If there was ever any doubt that the circle of awesome that began with Coraline, Paranorman and The Boxtrolls would be broken, breathe relief. First-time director Travis Knight has led the masterful animators at Laika to victory once more with Kubo and the Two Strings. With the precision and delicacy of a samurai, Knight and his roundtable of figurine tinkerers carved out my heart and left it a fluttering mess, crafting a spellbinding adventure that thrums with wistful soul and spirited poignancy. In an age of skepticism and cynicism, Knight and the Laika wizards prove real alchemy exists. Marrying resplendent visual imagination with potent mature themes, they have made gold.
Like with most Laika films, Kubo and the Two Strings is more than meets the eye. Beneath the child-pleasing spectacle roars adult undercurrents. Each bit of monkeying around is matched to a bob of thematic gravity. They form a symbiotic relationship, the levity and solemnity, that affords Kubo the duality to functions on multiple levels. What works as entertaining fodder for the young ones plays as a sorrowful reflection of The Real World for the adults in the audience. This duality is manifested within the film by what would at first glance seem a throwaway pair of tertiary characters: a playful child and her deferential grandfather, Hosato (George Takei, who manages to slip a rather throaty “Oh my” into the fray.)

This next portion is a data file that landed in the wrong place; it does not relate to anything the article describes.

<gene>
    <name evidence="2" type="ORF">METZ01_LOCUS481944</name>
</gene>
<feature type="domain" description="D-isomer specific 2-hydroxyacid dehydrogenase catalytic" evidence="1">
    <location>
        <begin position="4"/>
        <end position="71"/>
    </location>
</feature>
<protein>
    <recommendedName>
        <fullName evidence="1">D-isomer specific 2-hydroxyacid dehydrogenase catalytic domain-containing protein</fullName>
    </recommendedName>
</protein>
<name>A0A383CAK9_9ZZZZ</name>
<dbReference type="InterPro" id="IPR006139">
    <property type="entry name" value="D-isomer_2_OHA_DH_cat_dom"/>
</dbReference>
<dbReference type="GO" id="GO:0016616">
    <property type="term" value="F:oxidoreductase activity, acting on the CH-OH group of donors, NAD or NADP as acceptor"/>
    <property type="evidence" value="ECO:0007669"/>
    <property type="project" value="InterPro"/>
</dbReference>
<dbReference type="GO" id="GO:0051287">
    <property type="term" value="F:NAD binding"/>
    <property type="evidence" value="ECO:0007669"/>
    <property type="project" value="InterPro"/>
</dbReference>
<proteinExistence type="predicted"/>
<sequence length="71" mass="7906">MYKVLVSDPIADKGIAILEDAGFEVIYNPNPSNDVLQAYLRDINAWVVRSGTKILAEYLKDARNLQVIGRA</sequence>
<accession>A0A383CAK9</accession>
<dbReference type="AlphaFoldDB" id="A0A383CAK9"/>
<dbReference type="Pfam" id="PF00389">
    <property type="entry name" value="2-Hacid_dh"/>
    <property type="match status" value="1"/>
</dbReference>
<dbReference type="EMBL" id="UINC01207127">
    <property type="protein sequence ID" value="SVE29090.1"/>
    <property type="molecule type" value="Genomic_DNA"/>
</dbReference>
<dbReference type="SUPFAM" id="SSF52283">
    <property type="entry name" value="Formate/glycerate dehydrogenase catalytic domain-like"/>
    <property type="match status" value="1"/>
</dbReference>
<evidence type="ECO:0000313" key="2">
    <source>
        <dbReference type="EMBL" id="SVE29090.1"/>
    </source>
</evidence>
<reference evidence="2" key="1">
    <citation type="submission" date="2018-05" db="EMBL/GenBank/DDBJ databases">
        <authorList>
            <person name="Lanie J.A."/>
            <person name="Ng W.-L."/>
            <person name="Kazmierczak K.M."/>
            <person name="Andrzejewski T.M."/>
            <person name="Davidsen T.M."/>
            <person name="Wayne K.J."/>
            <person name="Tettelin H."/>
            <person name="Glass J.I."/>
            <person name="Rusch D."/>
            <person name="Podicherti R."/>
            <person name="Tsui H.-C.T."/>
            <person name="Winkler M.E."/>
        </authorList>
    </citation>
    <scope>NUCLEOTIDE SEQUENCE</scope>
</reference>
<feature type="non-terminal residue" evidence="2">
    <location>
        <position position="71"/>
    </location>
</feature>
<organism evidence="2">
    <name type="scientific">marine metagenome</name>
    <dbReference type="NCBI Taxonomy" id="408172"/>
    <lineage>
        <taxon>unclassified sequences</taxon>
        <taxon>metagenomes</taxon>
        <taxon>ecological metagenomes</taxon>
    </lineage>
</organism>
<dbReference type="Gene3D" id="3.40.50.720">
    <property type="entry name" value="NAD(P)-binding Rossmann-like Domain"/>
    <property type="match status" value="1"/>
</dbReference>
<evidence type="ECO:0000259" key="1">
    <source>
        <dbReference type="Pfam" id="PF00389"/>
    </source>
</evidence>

On the surface, Laika’s latest stop-motion bonanza is a marvelously entrancing feudal Japan quest, one that has our titular hero bounding from quaint villages, to snow-covered mountains, to dimly lit caves, to tsunami-crested seas all in search of a trifecta of fabled armor, meant to make the wearer invisible. Upon closer inspection, the narrative plot of Kubo and the Two Strings is naught but a shawl for its emotional centerfold whirling underneath; a sparkle-crusted blanket wrapped around Kubo’s true story. That story is one of loss. One of the grieving process. A somber, tearful meditation on the impermanence of the human condition. One that entreats audiences to dwell on tough times. To think that an animated movie would have the nerve to trick audiences into unpacking, confronting and perhaps even reconciling their grief.
Huddled around the altar of past family members, Hosato teaches his granddaughter a most revered rite of passage: honoring the dead. It is this ritual that motivates the emotional core of Kubo and the Two Strings. Lanterns are ignited. Stories are shared. Lives are remembered. This is how the departed are kept alive. Through memory. Through lineage. Through reverence. Kubo taps into the universality of loss, reflecting back unto ourselves our most painful moments with a hopeful tinge: not all that is gone is forgotten. It teaches audiences how to tell a story and how to keep that story merry, even in the wake of tragedy.